Building Your Own Voice Assistant Is Getting Simpler and More Affordable

Alasdair Allan
4 min readJul 17, 2017

Over the last couple of months we’ve seen a number of third party developer kits for Amazon’s Alexa Voice Service. Ranging from rather expensive options to somewhat less expensive ones, along with others kits aimed directly at pro makers and manufacturers wanting to evaluate new chips before building their product around them and Amazon’s Alexa.

The Google AIY Project’s Kit, free with issue 57 of the Mag Pi magazine. (📷: Raspberry Pi)

Not to be left out, if you picked up a copy of issue 57 of the Mag Pi—the official magazine of the Raspberry Pi—you’d have also picked up a free project kit from Google enabling you to add voice interaction to your own Raspberry Pi projects using Google’s Voice Assistant.

Google has also collaborated on some rather ambitious projects to promote their voice service. Accompanied by beautiful photography, the hardware, and software for their build is meticulously detailed in the GitHub repo allowing you to go out and recreate a bartending robot.

Even Apple has taken tentative steps towards opening things up with recent announcements around their HomeKit standard, which might—perhaps—eventually lead them to give more access to Siri.

There is in fact—at this point—rather a lot of hardware, software, and documentation about how to build your own Voice Assistant. In the course of a just year or two its gone from impossibly hard, to simple—and now it’s getting affordable.

The Orange Pi Zero. (📷: Orange Pi)

You can now pick up an Orange Pi Zero board for just $6.99 from AliExpress. That, along with a $1.99 expansion board to add a microphone and audio jack, should be enough to run your voice assistant. As we’ve seen before the price of capable computing is falling, and computing that is “good enough” is now almost cheap enough to throw away.

Alternatively, if you want to spend a bit more money, then the folks over at pi-top—the ones that brought you one of the first Raspberry Pi-powered laptops—have brought out the pi-topPULSE designed to be a plug-and-play solution to get you going with Amazon’s Alexa.

The pi-topPULSE. (📷: Pi-Top)

Priced at $49.99 the PULSE—while a lot more expensive that rolling your own using an Orange Pi Zero—is still a lot cheaper than some of the other options we’ve seen for third party hardware with Alexa integration, and it also comes with some interesting extras, including a 7x7 grid of RGB pixels, a 2W amplifier, and a microphone with automatic gain control.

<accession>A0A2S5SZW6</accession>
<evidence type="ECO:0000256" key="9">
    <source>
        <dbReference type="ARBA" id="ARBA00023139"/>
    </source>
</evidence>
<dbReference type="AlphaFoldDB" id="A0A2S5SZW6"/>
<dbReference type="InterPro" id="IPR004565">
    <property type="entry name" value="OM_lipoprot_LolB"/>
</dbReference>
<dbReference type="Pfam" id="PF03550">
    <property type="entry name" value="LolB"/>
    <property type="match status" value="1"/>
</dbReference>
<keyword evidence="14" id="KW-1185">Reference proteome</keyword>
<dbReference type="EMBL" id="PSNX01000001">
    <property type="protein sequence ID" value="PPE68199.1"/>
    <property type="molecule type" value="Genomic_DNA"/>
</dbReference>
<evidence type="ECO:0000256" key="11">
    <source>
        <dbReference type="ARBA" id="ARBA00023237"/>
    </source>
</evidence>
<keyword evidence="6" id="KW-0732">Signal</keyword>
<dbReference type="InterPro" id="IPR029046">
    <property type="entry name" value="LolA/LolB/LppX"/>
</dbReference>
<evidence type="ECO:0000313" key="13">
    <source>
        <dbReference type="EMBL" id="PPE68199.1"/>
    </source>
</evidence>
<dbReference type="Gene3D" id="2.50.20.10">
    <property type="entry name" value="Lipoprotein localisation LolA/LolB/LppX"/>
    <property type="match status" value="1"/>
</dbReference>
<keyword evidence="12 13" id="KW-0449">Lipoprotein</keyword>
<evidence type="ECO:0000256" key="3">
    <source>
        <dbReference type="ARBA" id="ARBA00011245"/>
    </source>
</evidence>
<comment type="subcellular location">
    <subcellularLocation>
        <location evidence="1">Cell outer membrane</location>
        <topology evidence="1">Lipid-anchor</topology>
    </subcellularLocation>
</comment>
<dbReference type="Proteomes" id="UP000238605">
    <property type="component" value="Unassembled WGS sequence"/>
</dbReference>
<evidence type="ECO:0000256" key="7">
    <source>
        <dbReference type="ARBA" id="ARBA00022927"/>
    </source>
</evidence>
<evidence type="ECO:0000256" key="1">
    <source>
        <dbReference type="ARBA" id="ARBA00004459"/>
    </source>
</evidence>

The pi-topPULSE on the accessory rail of their laptop. (📷: Pi-Top)

Designed to fit on the rails of Pi-Top’s own laptop—or their desktop computer the Pi-Top CEED—the PULSE is also is none the less HAT compatible. Although it is only compatible with the Raspberry Pi 3 due to a UART issue.

That means that you don’t need any of their other hardware to use the board and it can be attached directly to a normal Raspberry Pi, and while their libraries come pre-installed on their own OS you can also install them on a default Raspbian installation.

Of course it’s only worth rolling your own hardware if you want to do something unusual with the service, or get it talking to hardware that the official hardware from Amazon or Google doesn’t—if you’re interested in building your own Voice Assistant to try and pull together the growing crowd of smart devices scattered around your home for instance, then it’s now cheaper and easier than ever to do that—because no matter what route you choose to build your own, it’s going to be hard to $49.99 with free shipping from Amazon for an Echo Dot that works as soon as you plug it in. That is, if you just want to play music.